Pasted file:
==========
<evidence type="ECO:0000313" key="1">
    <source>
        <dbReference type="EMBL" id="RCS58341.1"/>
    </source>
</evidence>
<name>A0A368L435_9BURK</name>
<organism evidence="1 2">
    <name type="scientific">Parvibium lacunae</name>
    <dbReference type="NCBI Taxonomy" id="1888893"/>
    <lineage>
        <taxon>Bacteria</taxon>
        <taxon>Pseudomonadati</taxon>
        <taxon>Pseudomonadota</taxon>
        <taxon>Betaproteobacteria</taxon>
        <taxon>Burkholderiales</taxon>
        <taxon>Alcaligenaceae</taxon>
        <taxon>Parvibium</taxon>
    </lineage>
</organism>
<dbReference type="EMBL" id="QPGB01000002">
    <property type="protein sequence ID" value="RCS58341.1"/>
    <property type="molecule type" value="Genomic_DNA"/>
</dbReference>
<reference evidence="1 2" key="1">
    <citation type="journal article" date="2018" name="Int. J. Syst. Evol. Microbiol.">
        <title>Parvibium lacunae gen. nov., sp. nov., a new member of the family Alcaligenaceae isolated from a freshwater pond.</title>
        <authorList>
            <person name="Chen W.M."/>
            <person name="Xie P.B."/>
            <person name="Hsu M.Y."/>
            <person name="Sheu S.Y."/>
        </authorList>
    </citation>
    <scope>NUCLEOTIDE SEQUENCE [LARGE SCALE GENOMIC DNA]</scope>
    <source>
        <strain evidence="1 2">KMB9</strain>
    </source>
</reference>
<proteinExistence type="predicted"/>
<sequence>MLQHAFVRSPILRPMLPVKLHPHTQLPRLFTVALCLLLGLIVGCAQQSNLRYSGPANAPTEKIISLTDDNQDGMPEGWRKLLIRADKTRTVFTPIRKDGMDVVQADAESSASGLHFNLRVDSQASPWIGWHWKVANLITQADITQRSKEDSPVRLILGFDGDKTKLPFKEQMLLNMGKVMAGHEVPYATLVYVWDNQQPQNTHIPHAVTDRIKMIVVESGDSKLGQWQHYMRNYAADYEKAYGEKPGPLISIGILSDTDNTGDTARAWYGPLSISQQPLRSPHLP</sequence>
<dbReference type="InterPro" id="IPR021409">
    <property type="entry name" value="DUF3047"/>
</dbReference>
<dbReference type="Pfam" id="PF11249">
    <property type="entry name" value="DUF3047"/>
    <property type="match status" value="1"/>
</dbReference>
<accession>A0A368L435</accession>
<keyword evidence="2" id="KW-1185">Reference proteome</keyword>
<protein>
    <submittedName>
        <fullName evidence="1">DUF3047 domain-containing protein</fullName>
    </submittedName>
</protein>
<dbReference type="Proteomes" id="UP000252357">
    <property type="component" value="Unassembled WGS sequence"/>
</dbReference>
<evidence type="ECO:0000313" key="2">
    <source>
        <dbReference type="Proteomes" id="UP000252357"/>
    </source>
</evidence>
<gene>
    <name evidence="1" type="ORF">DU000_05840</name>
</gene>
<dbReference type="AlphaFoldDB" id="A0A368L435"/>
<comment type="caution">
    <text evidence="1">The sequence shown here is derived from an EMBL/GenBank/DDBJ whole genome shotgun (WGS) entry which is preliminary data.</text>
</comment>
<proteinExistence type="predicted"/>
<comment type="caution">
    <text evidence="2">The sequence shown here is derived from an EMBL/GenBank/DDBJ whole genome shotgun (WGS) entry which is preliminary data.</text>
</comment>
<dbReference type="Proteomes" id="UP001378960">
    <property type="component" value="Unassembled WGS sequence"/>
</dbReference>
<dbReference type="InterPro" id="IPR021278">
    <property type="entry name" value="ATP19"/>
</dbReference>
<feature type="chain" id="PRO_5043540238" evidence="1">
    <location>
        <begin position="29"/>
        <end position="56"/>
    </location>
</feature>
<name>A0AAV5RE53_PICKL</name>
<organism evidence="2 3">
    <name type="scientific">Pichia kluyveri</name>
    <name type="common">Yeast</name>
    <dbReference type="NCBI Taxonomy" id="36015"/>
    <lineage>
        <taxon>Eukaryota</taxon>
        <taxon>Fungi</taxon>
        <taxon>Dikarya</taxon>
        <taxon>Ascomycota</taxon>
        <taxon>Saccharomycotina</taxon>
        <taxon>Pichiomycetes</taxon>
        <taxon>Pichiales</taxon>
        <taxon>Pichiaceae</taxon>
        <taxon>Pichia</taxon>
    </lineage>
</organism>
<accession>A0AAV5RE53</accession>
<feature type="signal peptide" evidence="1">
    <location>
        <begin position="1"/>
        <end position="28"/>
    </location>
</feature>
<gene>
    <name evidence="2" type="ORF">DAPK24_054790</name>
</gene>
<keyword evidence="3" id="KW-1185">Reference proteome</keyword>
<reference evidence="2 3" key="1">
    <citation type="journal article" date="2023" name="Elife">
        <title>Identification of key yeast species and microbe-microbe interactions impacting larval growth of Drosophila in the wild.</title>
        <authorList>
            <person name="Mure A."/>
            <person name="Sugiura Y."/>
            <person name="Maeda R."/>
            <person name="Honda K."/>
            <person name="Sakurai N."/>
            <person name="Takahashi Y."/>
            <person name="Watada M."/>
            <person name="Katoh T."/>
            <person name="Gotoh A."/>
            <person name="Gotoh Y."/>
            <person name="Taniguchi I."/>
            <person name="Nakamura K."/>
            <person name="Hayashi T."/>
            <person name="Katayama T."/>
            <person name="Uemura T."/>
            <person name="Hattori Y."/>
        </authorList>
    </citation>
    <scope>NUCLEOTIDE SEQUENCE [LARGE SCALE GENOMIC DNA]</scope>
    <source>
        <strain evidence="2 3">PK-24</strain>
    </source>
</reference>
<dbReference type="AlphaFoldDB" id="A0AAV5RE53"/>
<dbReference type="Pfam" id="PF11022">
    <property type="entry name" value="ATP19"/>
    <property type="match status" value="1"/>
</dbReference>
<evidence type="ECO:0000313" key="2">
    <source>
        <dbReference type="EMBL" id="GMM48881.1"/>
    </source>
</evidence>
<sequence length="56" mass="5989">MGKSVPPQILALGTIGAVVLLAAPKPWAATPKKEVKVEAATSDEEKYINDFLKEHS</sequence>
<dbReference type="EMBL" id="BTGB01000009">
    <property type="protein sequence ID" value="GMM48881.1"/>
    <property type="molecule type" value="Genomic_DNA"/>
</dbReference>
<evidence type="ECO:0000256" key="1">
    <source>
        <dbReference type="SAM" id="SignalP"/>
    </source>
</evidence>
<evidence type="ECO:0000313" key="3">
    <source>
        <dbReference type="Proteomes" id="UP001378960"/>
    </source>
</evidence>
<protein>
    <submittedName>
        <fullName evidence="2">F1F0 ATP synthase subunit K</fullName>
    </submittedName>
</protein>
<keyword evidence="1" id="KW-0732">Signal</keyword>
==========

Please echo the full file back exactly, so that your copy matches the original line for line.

<evidence type="ECO:0000313" key="1">
    <source>
        <dbReference type="EMBL" id="RCS58341.1"/>
    </source>
</evidence>
<name>A0A368L435_9BURK</name>
<organism evidence="1 2">
    <name type="scientific">Parvibium lacunae</name>
    <dbReference type="NCBI Taxonomy" id="1888893"/>
    <lineage>
        <taxon>Bacteria</taxon>
        <taxon>Pseudomonadati</taxon>
        <taxon>Pseudomonadota</taxon>
        <taxon>Betaproteobacteria</taxon>
        <taxon>Burkholderiales</taxon>
        <taxon>Alcaligenaceae</taxon>
        <taxon>Parvibium</taxon>
    </lineage>
</organism>
<dbReference type="EMBL" id="QPGB01000002">
    <property type="protein sequence ID" value="RCS58341.1"/>
    <property type="molecule type" value="Genomic_DNA"/>
</dbReference>
<reference evidence="1 2" key="1">
    <citation type="journal article" date="2018" name="Int. J. Syst. Evol. Microbiol.">
        <title>Parvibium lacunae gen. nov., sp. nov., a new member of the family Alcaligenaceae isolated from a freshwater pond.</title>
        <authorList>
            <person name="Chen W.M."/>
            <person name="Xie P.B."/>
            <person name="Hsu M.Y."/>
            <person name="Sheu S.Y."/>
        </authorList>
    </citation>
    <scope>NUCLEOTIDE SEQUENCE [LARGE SCALE GENOMIC DNA]</scope>
    <source>
        <strain evidence="1 2">KMB9</strain>
    </source>
</reference>
<proteinExistence type="predicted"/>
<sequence>MLQHAFVRSPILRPMLPVKLHPHTQLPRLFTVALCLLLGLIVGCAQQSNLRYSGPANAPTEKIISLTDDNQDGMPEGWRKLLIRADKTRTVFTPIRKDGMDVVQADAESSASGLHFNLRVDSQASPWIGWHWKVANLITQADITQRSKEDSPVRLILGFDGDKTKLPFKEQMLLNMGKVMAGHEVPYATLVYVWDNQQPQNTHIPHAVTDRIKMIVVESGDSKLGQWQHYMRNYAADYEKAYGEKPGPLISIGILSDTDNTGDTARAWYGPLSISQQPLRSPHLP</sequence>
<dbReference type="InterPro" id="IPR021409">
    <property type="entry name" value="DUF3047"/>
</dbReference>
<dbReference type="Pfam" id="PF11249">
    <property type="entry name" value="DUF3047"/>
    <property type="match status" value="1"/>
</dbReference>
<accession>A0A368L435</accession>
<keyword evidence="2" id="KW-1185">Reference proteome</keyword>
<protein>
    <submittedName>
        <fullName evidence="1">DUF3047 domain-containing protein</fullName>
    </submittedName>
</protein>
<dbReference type="Proteomes" id="UP000252357">
    <property type="component" value="Unassembled WGS sequence"/>
</dbReference>
<evidence type="ECO:0000313" key="2">
    <source>
        <dbReference type="Proteomes" id="UP000252357"/>
    </source>
</evidence>
<gene>
    <name evidence="1" type="ORF">DU000_05840</name>
</gene>
<dbReference type="AlphaFoldDB" id="A0A368L435"/>
<comment type="caution">
    <text evidence="1">The sequence shown here is derived from an EMBL/GenBank/DDBJ whole genome shotgun (WGS) entry which is preliminary data.</text>
</comment>
<proteinExistence type="predicted"/>
<comment type="caution">
    <text evidence="2">The sequence shown here is derived from an EMBL/GenBank/DDBJ whole genome shotgun (WGS) entry which is preliminary data.</text>
</comment>
<dbReference type="Proteomes" id="UP001378960">
    <property type="component" value="Unassembled WGS sequence"/>
</dbReference>
<dbReference type="InterPro" id="IPR021278">
    <property type="entry name" value="ATP19"/>
</dbReference>
<feature type="chain" id="PRO_5043540238" evidence="1">
    <location>
        <begin position="29"/>
        <end position="56"/>
    </location>
</feature>
<name>A0AAV5RE53_PICKL</name>
<organism evidence="2 3">
    <name type="scientific">Pichia kluyveri</name>
    <name type="common">Yeast</name>
    <dbReference type="NCBI Taxonomy" id="36015"/>
    <lineage>
        <taxon>Eukaryota</taxon>
        <taxon>Fungi</taxon>
        <taxon>Dikarya</taxon>
        <taxon>Ascomycota</taxon>
        <taxon>Saccharomycotina</taxon>
        <taxon>Pichiomycetes</taxon>
        <taxon>Pichiales</taxon>
        <taxon>Pichiaceae</taxon>
        <taxon>Pichia</taxon>
    </lineage>
</organism>
<accession>A0AAV5RE53</accession>
<feature type="signal peptide" evidence="1">
    <location>
        <begin position="1"/>
        <end position="28"/>
    </location>
</feature>
<gene>
    <name evidence="2" type="ORF">DAPK24_054790</name>
</gene>
<keyword evidence="3" id="KW-1185">Reference proteome</keyword>
<reference evidence="2 3" key="1">
    <citation type="journal article" date="2023" name="Elife">
        <title>Identification of key yeast species and microbe-microbe interactions impacting larval growth of Drosophila in the wild.</title>
        <authorList>
            <person name="Mure A."/>
            <person name="Sugiura Y."/>
            <person name="Maeda R."/>
            <person name="Honda K."/>
            <person name="Sakurai N."/>
            <person name="Takahashi Y."/>
            <person name="Watada M."/>
            <person name="Katoh T."/>
            <person name="Gotoh A."/>
            <person name="Gotoh Y."/>
            <person name="Taniguchi I."/>
            <person name="Nakamura K."/>
            <person name="Hayashi T."/>
            <person name="Katayama T."/>
            <person name="Uemura T."/>
            <person name="Hattori Y."/>
        </authorList>
    </citation>
    <scope>NUCLEOTIDE SEQUENCE [LARGE SCALE GENOMIC DNA]</scope>
    <source>
        <strain evidence="2 3">PK-24</strain>
    </source>
</reference>
<dbReference type="AlphaFoldDB" id="A0AAV5RE53"/>
<dbReference type="Pfam" id="PF11022">
    <property type="entry name" value="ATP19"/>
    <property type="match status" value="1"/>
</dbReference>
<evidence type="ECO:0000313" key="2">
    <source>
        <dbReference type="EMBL" id="GMM48881.1"/>
    </source>
</evidence>
<sequence length="56" mass="5989">MGKSVPPQILALGTIGAVVLLAAPKPWAATPKKEVKVEAATSDEEKYINDFLKEHS</sequence>
<dbReference type="EMBL" id="BTGB01000009">
    <property type="protein sequence ID" value="GMM48881.1"/>
    <property type="molecule type" value="Genomic_DNA"/>
</dbReference>
<evidence type="ECO:0000256" key="1">
    <source>
        <dbReference type="SAM" id="SignalP"/>
    </source>
</evidence>
<evidence type="ECO:0000313" key="3">
    <source>
        <dbReference type="Proteomes" id="UP001378960"/>
    </source>
</evidence>
<protein>
    <submittedName>
        <fullName evidence="2">F1F0 ATP synthase subunit K</fullName>
    </submittedName>
</protein>
<keyword evidence="1" id="KW-0732">Signal</keyword>